STOCKHOLM, Sweden – Royalty and diplomats, scientists and business leaders began gathering in the capitals of Sweden and Norway on Tuesday for twin ceremonies honoring the year's Nobel Prize (search) winners, including six Americans.
Iranian human rights activist Shirin Ebadi (search) will become the first Muslim woman to receive the Peace Prize on Wednesday for her work fighting for democracy and the rights of women and children. She will accept a gold medal, a diploma and a $1.4 million award at a ceremony at city hall in Oslo, Norway.
The other 10 Nobel winners — for medicine, physics, chemistry, literature and economics — will receive their awards in Stockholm, Sweden.
The awards ceremony at Stockholm's concert hall was to be followed by a banquet a few blocks away at City Hall.
More than 1,300 guests, including the laureates' families, Sweden's royal family, government officials, ambassadors, scientists and business leaders, were invited to the Stockholm dinner, which was to be broadcast live on Swedish television.
Hundreds of other dignitaries, including the Norwegian royal family, were expected at the peace prize ceremony in Oslo.
J.M. Coetzee (search), 63, was to receive the literature prize, the second South African to pick up the award after Nadine Gordimer in 1991.
American Paul C. Lauterbur and Briton Sir Peter Mansfield were selected for the Nobel Prize in medicine or physiology for discoveries leading to magnetic resonance imaging, or MRI, the body-scanning technique that has revolutionized the detection of disease.
The physics prize went to Alexei A. Abrikosov, of the United States and Russia, Anthony J. Leggett, of the United States and Britain, and Russia's Vitaly L. Ginzburg, for their work concerning two phenomena called superconductivity and superfluidity.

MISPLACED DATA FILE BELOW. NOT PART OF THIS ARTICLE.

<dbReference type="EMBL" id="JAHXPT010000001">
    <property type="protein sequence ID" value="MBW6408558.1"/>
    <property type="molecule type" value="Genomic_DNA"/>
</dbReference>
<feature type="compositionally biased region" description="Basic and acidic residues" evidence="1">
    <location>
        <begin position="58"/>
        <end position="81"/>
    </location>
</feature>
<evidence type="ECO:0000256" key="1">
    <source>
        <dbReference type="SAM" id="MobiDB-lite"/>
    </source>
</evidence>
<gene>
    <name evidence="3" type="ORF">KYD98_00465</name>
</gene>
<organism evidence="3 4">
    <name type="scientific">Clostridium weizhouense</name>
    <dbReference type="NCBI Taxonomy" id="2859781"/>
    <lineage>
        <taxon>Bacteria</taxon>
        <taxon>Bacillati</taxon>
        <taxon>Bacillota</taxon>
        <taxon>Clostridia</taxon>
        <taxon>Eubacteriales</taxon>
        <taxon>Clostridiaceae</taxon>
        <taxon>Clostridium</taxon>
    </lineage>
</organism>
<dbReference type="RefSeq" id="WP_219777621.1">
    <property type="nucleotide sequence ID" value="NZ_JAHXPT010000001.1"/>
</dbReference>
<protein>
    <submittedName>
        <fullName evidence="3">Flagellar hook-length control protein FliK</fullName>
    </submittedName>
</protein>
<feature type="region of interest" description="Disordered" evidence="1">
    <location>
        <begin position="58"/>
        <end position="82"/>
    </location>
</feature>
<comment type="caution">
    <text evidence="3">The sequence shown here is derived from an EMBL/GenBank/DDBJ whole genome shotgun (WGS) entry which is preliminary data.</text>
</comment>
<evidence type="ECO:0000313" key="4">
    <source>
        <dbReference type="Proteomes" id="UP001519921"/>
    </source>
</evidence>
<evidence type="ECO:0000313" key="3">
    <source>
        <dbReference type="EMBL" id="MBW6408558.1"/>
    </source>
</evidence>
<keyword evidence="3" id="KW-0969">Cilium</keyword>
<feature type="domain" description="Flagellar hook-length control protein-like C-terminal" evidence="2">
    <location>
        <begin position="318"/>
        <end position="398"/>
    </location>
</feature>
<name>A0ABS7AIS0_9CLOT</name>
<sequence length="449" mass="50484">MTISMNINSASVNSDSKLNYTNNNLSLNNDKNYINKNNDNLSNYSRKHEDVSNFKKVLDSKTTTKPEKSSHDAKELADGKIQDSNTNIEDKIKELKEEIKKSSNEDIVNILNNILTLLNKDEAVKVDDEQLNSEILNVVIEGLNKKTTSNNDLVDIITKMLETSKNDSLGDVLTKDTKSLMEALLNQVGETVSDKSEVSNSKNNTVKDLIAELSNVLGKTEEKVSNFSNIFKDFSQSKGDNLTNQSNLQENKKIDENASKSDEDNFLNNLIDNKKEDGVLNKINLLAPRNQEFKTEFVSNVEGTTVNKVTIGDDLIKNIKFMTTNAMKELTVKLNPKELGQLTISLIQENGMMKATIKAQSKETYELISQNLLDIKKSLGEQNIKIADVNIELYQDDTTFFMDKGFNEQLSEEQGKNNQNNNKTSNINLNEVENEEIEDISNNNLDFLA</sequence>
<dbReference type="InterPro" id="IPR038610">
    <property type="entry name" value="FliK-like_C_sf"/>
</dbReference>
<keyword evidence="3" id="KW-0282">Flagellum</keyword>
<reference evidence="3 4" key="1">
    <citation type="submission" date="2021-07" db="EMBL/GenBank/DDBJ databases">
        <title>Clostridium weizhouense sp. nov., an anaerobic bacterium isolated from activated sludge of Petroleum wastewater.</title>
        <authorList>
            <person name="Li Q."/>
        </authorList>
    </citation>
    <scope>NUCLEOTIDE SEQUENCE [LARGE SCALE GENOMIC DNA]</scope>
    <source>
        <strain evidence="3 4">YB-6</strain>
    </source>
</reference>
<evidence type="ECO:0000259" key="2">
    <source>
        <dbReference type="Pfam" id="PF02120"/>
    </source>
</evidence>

Americans Peter Agre and Roderick MacKinnon won the chemistry prize for their studies of tiny transportation tunnels in human cell walls, work that could lead to greater understanding of diseases of the heart, kidneys, muscles and nervous system.
American Robert F. Engle and Briton Clive W.J. Granger shared the Nobel Memorial Prize in economics for developing statistical tools that have improved the forecasting of economic growth, interest rates and stock prices.
The economics prize was introduced in 1968 and is funded by Sweden's central bank. The other awards are funded by the Nobel Foundation.
The Nobel Prizes are usually announced in October and are handed out every year on Dec. 10, the anniversary of the 1896 death of Nobel, a Swedish industrialist and the inventor of dynamite. The first awards ceremony took place in 1901. Each prize carries a cash award of $1.4 million.